Gut Feeling? Measuring the impact and value of school resource

7th May 2014

A case study in demonstrating a return on investment




School budgets are under increasing pressure so it has never been more important to demonstrate a return on investment when it comes to purchasing new technology, new software or introducing a new initiative.  But all too often providing an accurate, quantitative impact evaluation proves mighty difficult within a school setting where teaching and learning tools are rarely used in isolation, which means that impact assessment is often based on gut feeling.


Gut feeling and anecdotal feedback can often be the best form of evaluation but aren't always sufficient to justify additional spending or renewal subscriptions.


Dominic Salles, Assistant Head at Chipping Campden School, a state secondary school in Gloucestershire wanted to find a more objective way of evaluating the impact and determining the school’s ROI on a recent subscription to an online learning tool.


He explains: “We introduced GCSEPod in to school in December 2012 because we were interested in the concept of embracing mobile learning. The GCSEPod service provides audio-visual learning and revision content designed for use on mobile devices. Students across the board were downloading the podcasts and anecdotal feedback from students and staff indicated that it was a useful resource.


“Our exam results that year, 2012 - 2013 increased.   Some might say…. well, there’s your answer, GCSEPod must be working.  Whilst my gut feeling told me that this was the case, I knew that the improvements in our exam results may well be in part due to GCSEPod, but that success was due to a combination of efforts and resources, including the dedication of our teaching staff and students alike.


“The time was coming to renew our subscription to GCSEPod and whilst there is growing support for it across the school, I knew to gain the full backing of the senior team I should try to demonstrate the positive impact it has had on the students’ learning as well as directly on their exam results.


“As a school we use Fischer Family Trust (FFT) data in order to raise standards and aspirations even further and whilst I appreciate that this data is loved by some and loathed by others, it does provide useful insightful information on which to set benchmarks and raise aspirations.


An emerging pattern


“I decided to take this data and look at how individuals performed against their FFT score and compare this to their use of GCSEPod.  In essence I was looking to see if a pattern might emerge; would students who downloaded a greater number of podcasts be more likely to outperform their FFT scores or would this have little bearing?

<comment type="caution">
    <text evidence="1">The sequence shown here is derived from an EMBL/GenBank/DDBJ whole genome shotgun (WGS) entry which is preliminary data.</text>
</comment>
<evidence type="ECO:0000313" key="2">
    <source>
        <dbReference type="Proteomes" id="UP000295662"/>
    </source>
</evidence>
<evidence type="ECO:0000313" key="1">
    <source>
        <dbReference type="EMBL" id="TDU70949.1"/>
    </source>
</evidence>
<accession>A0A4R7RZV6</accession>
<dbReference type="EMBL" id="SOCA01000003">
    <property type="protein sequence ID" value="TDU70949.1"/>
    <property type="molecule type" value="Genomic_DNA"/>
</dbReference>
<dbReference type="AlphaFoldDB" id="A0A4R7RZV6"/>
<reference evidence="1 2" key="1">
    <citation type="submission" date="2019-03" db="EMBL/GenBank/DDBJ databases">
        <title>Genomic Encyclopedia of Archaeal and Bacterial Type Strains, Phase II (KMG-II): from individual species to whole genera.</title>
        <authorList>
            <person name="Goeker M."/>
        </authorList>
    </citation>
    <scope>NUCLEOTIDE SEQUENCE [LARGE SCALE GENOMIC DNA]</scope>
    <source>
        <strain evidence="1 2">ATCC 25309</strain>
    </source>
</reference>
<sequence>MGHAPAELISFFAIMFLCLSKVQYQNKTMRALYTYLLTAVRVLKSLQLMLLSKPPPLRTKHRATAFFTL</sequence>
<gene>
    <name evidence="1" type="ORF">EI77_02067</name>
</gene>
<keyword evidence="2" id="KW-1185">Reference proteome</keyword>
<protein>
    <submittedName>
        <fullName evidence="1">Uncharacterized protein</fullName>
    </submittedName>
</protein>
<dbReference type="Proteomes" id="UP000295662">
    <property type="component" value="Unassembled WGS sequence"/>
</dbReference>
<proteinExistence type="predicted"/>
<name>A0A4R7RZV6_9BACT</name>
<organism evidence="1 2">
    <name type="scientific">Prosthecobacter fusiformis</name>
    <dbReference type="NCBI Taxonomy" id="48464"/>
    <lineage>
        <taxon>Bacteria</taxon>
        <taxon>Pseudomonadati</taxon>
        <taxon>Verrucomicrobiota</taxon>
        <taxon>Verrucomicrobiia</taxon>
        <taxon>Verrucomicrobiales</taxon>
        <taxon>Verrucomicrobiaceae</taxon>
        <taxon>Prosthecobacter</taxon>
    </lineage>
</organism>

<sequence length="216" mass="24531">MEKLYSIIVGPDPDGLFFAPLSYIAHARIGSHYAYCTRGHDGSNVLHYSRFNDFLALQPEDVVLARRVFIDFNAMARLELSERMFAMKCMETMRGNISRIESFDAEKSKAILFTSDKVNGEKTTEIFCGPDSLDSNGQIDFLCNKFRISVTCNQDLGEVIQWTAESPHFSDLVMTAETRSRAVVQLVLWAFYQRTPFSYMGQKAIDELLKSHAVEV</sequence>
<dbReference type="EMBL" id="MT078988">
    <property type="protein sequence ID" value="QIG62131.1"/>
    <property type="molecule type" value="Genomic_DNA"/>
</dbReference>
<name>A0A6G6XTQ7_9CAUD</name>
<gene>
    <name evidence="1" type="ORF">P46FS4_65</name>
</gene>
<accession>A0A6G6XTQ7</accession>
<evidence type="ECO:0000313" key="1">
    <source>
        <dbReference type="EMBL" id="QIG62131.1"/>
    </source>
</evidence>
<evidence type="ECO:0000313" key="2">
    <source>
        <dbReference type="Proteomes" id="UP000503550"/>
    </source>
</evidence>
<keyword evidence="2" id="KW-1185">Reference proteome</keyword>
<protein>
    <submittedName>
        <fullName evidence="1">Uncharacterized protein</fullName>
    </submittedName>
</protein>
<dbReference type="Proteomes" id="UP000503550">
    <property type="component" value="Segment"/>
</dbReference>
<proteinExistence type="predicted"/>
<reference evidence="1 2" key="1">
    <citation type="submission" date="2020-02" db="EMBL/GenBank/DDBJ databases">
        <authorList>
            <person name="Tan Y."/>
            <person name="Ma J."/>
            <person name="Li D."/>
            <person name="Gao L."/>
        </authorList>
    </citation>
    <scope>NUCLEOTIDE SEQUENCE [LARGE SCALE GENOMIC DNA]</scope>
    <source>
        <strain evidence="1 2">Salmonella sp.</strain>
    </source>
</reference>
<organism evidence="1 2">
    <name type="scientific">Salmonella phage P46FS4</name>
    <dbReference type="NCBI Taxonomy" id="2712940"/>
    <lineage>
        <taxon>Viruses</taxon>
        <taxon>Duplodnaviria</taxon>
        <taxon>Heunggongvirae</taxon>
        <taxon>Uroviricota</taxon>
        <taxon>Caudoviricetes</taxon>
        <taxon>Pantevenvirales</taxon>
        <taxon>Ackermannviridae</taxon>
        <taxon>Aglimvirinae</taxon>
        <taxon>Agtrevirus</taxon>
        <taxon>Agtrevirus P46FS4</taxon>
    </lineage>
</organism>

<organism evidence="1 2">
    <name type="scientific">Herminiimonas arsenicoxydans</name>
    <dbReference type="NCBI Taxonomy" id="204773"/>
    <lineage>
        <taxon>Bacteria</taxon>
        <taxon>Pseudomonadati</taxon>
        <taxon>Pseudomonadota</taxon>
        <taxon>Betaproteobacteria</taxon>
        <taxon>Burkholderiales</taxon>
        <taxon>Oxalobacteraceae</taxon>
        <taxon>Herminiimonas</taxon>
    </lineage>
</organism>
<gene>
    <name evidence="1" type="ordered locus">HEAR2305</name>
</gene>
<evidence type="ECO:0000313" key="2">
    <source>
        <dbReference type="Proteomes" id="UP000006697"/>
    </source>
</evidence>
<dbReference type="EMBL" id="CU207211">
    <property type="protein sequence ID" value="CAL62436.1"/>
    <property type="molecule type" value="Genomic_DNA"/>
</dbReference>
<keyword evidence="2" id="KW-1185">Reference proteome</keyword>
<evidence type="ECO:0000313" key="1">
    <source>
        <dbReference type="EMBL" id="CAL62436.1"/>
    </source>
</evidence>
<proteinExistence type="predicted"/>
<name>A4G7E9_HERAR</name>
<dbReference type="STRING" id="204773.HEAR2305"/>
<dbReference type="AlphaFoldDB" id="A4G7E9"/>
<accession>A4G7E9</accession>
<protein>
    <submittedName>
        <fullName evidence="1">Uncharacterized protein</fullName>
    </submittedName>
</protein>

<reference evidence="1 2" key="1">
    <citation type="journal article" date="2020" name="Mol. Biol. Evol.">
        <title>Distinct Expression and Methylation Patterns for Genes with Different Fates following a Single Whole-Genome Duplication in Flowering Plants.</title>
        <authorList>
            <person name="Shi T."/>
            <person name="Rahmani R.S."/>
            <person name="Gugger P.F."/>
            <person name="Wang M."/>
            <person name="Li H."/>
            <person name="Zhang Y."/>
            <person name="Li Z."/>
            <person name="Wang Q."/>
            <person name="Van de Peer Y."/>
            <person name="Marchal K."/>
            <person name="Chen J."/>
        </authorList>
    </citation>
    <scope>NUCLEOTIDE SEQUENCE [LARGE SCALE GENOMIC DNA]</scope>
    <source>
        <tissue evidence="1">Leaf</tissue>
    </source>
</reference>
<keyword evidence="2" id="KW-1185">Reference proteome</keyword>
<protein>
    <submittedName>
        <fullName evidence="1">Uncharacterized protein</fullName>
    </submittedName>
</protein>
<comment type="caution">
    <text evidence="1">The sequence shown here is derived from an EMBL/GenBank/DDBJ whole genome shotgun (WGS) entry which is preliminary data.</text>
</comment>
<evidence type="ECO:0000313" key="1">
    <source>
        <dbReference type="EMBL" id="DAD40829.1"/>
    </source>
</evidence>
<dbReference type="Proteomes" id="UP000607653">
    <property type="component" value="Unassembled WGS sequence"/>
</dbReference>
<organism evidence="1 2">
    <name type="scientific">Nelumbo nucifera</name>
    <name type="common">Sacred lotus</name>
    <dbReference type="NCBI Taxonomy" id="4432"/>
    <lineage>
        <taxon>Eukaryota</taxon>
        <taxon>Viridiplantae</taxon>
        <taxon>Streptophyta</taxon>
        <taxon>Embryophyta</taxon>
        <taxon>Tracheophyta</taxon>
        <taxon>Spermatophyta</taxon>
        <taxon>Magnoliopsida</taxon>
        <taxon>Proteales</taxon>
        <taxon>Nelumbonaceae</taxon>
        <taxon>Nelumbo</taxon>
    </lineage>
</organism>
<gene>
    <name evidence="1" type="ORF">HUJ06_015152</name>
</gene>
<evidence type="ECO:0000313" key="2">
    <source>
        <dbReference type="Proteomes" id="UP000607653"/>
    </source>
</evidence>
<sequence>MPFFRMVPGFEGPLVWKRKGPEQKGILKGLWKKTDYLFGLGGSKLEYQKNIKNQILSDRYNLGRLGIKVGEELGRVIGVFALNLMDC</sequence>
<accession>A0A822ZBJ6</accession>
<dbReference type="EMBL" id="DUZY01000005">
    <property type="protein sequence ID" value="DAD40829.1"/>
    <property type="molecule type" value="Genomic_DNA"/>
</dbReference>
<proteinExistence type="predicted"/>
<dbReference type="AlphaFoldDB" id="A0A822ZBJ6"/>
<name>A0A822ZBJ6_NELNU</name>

“I looked at individuals across four core subjects where GCSEPod had been well utilised- German, French, English and Science.


“I looked at the amount of downloads versus a student’s VA against target, the VA against average of all grades, the percentage VA above FFTD target and finally percentage VA against average of all grades.


“In every subject a pattern emerged.  The students who had downloaded only a handful of podcasts had slightly underperformed against all four criteria whereas the students who had downloaded the most podcasts had greatly outperformed against their FFTDs, often achieving a full grade higher than expected.


“This armed me with quite powerful evidence that our subscription was delivering a return. But then what’s to say that those students who downloaded the most podcasts are not simply studious and conscientious natural achievers and would work hard to achieve their best regardless of the tools available?


“To ensure this wasn't the case, I looked at the results that these students achieved in subjects where they did not have access to GCSEPod and used alternative revision techniques.  In every case, the students downloading in excess of 50 podcasts in any one subject, outperformed their FFT score more significantly than they did in subjects where they hadn't used GCSEPod.


“The data collected from carrying out this evaluation provides the evidence that we need as a school to know beyond reasonable doubt that our recent investment is delivering a return and helping our students to achieve their potential.”




This assessment using FFTD or similar resources could be used to evaluate the impact of a whole host of initiatives across school.  Dominic Salles would be happy to share his evaluation tool with other teaching professionals looking to determine the effectiveness of tools and resources they have introduced in to their schools.


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